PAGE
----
Under threat of a hostile takeover, however, he set up a new company — National Beverage Corp. — in 1985, and additionally purchased Shasta, a soft drink company. Then in 1996 he purchased LaCroix, as the country started thirsting for healthier drinks. And the trend only increased, sending National Beverage shares through the roof and making it the fourth-largest soft drink company in the world. And since Caporella is the majority shareholder of the company (whose stock handle is appropriately-named FIZZ), that makes him a billionaire. 

Faygo's a sibling

On the surface, Faygo seems like it could be the antithesis of LaCroix. It's full of sugar — up to 50 grams per can — and is packed with artificial colors and flavors. How else do you explain blue, cotton candy flavored pop? Additionally, it's the beverage of choice for juggalos everywhere, superfans of the band Insane Clown Posse, who bathe in streams of the stuff at concerts. One wonders about how large the fiscal impact is for the brand given that the rap-rock duo go through 350 two-liter bottles in one show alone.

But Faygo and LaCroix are closer than you think, not just because they both have super colorful labels and fonts that scream 1987. They're both owned and distributed by National Beverage Corp., which makes them siblings of a sort. I doubt ICP will be spraying LaCroix on their audiences anytime soon, though. 

​It's more popular than soda

Few things are more American than soda — it's fizzy, it's sugary, and it's everywhere on the planet. And although there are still plenty of soda drinkers out there, thanks to its sweet taste and carbonated goodness (plus years of slick and assertive marketing), you can put it on the long list of things that millennials are killing along with Applebee's and cigarettes. That's because millennials are a decidedly healthier generation, and are more likely to eat well, exercise, and intentionally cultivate wellness habits. Bearing this in mind, it's no surprise that millennials are less interested in soda than their predecessors.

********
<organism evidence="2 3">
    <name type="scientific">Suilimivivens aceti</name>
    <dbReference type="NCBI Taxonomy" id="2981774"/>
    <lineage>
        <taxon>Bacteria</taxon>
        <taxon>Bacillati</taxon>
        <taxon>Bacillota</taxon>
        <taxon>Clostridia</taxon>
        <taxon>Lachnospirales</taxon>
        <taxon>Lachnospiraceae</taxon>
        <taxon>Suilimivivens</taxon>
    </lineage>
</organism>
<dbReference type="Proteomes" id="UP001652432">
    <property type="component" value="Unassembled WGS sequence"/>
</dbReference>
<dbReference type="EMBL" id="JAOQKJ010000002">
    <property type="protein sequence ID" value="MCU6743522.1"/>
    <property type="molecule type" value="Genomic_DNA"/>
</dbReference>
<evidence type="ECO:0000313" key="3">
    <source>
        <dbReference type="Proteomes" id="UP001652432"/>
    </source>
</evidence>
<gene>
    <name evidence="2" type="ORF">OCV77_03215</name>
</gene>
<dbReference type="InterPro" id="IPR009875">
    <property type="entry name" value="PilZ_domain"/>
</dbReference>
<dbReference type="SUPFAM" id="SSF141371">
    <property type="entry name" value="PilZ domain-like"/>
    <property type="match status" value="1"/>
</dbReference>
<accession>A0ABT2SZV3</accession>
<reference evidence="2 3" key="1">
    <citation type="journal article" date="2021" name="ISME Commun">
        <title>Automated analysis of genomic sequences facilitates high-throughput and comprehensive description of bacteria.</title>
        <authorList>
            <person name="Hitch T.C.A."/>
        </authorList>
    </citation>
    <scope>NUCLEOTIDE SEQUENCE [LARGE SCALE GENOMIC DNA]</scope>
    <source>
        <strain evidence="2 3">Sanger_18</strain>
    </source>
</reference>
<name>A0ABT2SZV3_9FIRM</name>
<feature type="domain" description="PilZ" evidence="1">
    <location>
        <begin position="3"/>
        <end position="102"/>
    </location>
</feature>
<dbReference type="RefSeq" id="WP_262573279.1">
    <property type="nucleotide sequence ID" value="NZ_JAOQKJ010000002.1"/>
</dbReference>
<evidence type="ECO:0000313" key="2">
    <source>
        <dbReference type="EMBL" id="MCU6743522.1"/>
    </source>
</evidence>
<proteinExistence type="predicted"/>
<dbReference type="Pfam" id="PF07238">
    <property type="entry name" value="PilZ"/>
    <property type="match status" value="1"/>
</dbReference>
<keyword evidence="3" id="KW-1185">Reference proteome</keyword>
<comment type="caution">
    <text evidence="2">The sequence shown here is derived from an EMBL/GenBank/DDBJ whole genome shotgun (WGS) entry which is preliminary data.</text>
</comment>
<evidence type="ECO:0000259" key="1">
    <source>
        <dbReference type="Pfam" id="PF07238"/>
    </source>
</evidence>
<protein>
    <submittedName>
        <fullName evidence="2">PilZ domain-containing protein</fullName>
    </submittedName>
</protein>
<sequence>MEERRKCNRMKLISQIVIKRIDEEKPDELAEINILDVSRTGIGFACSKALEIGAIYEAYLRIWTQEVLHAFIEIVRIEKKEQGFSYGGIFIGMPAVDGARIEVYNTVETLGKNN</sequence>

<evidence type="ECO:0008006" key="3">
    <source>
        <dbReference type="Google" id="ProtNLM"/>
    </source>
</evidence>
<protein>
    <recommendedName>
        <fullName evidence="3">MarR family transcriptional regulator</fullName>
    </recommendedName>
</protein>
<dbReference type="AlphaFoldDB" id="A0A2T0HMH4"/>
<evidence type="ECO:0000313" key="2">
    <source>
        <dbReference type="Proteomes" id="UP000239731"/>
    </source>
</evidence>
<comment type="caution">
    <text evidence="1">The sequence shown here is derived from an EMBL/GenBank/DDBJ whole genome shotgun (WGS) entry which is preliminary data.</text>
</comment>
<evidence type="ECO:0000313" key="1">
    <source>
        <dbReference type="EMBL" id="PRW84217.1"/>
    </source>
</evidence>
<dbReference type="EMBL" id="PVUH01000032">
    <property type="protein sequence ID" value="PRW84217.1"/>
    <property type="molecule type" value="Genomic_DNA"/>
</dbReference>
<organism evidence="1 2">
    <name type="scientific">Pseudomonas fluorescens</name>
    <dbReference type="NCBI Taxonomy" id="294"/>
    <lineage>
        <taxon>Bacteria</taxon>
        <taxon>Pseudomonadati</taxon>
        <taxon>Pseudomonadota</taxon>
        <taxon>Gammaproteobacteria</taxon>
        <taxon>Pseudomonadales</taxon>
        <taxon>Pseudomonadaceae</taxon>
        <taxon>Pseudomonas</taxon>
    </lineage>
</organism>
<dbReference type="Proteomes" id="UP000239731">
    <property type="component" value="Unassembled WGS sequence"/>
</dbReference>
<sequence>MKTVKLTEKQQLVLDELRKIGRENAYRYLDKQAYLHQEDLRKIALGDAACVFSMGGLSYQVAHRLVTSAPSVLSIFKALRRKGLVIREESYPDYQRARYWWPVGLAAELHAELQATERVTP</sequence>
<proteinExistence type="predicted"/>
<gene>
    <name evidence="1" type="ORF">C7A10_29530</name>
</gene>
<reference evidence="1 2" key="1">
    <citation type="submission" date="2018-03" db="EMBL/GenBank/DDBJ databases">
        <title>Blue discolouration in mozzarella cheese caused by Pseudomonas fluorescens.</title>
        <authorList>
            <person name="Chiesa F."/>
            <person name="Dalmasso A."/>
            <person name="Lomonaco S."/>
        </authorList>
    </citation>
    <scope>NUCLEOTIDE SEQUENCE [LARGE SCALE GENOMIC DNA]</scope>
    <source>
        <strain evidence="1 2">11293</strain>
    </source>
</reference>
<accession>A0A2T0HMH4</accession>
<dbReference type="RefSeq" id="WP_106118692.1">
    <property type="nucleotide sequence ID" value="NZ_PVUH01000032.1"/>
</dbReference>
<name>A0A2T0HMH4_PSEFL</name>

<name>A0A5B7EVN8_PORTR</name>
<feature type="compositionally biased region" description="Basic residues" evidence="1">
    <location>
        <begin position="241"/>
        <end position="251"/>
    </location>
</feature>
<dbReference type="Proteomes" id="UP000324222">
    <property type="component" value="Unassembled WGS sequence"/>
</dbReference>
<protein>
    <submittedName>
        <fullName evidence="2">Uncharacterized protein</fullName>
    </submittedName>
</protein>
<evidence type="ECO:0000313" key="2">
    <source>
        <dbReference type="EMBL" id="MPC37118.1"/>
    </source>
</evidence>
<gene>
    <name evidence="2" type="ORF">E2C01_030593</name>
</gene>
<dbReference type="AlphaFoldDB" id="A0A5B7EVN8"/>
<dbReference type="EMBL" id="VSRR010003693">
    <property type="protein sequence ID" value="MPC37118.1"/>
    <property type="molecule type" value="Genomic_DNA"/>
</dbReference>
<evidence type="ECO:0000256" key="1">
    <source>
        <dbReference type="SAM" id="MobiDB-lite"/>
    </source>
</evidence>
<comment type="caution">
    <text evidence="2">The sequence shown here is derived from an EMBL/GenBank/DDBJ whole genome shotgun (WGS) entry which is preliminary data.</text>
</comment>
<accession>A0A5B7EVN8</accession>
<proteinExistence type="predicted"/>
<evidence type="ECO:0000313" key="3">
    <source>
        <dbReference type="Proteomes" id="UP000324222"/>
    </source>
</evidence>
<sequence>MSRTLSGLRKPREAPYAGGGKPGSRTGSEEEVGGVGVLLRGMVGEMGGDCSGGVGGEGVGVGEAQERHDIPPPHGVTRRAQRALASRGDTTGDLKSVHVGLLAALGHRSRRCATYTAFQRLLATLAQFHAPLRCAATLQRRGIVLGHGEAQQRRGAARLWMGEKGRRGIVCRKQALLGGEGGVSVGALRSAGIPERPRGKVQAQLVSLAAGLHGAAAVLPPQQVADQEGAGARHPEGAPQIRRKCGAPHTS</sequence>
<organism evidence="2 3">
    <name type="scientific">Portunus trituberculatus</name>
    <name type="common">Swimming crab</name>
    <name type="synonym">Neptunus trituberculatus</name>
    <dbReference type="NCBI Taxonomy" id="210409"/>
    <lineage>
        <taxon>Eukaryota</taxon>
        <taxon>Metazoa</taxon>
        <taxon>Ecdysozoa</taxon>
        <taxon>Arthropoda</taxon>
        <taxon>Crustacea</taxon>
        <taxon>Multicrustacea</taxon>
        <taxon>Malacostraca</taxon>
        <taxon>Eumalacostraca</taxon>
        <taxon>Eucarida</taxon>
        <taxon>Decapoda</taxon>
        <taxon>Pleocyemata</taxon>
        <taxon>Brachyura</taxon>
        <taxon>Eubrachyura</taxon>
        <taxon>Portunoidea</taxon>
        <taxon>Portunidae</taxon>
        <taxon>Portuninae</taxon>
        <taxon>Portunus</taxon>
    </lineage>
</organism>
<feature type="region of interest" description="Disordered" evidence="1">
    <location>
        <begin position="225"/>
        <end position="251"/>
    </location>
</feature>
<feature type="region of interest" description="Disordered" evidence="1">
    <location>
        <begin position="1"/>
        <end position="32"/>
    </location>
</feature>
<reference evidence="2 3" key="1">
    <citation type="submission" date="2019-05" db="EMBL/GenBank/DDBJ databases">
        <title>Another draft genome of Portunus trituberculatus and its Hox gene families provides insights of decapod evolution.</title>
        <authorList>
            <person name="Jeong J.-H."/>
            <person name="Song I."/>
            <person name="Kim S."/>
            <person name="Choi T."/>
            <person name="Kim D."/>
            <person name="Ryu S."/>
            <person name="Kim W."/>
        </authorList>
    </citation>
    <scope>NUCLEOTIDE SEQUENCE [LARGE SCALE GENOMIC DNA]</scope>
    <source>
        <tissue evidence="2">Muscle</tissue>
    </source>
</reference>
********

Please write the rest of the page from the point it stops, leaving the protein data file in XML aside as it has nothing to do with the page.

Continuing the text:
What better drink to fill the fizzy void than LaCroix? A major part of the appeal is the fact that it's free of calories, sodium, and unnatural flavors — a millennial drink of choice, now with bubbles. The rest is due to the savvy marketing of National Beverage Corp., who beat out competitors like Perrier with the ability to appeal to hipsters everywhere.

​They're up to 20 flavors

One of the things that those of us in the cult of LaCroix love is the diversity of flavors. You can select from 20 flavors, such as orange, coconut, passionfruit, and pamplemousse (French for grapefruit), and so on. This includes regular LaCroix, as well as LaCroix Cúrate, which is their first brand extension. Products in this line have a stronger flavor profile, and are canned in a tall, slim, 12-ounce can. Flavors include muré pepino (blackberry and cucumber), piña fraise (pineapple strawberry), and melón pomelo (cantaloupe and grapefruit).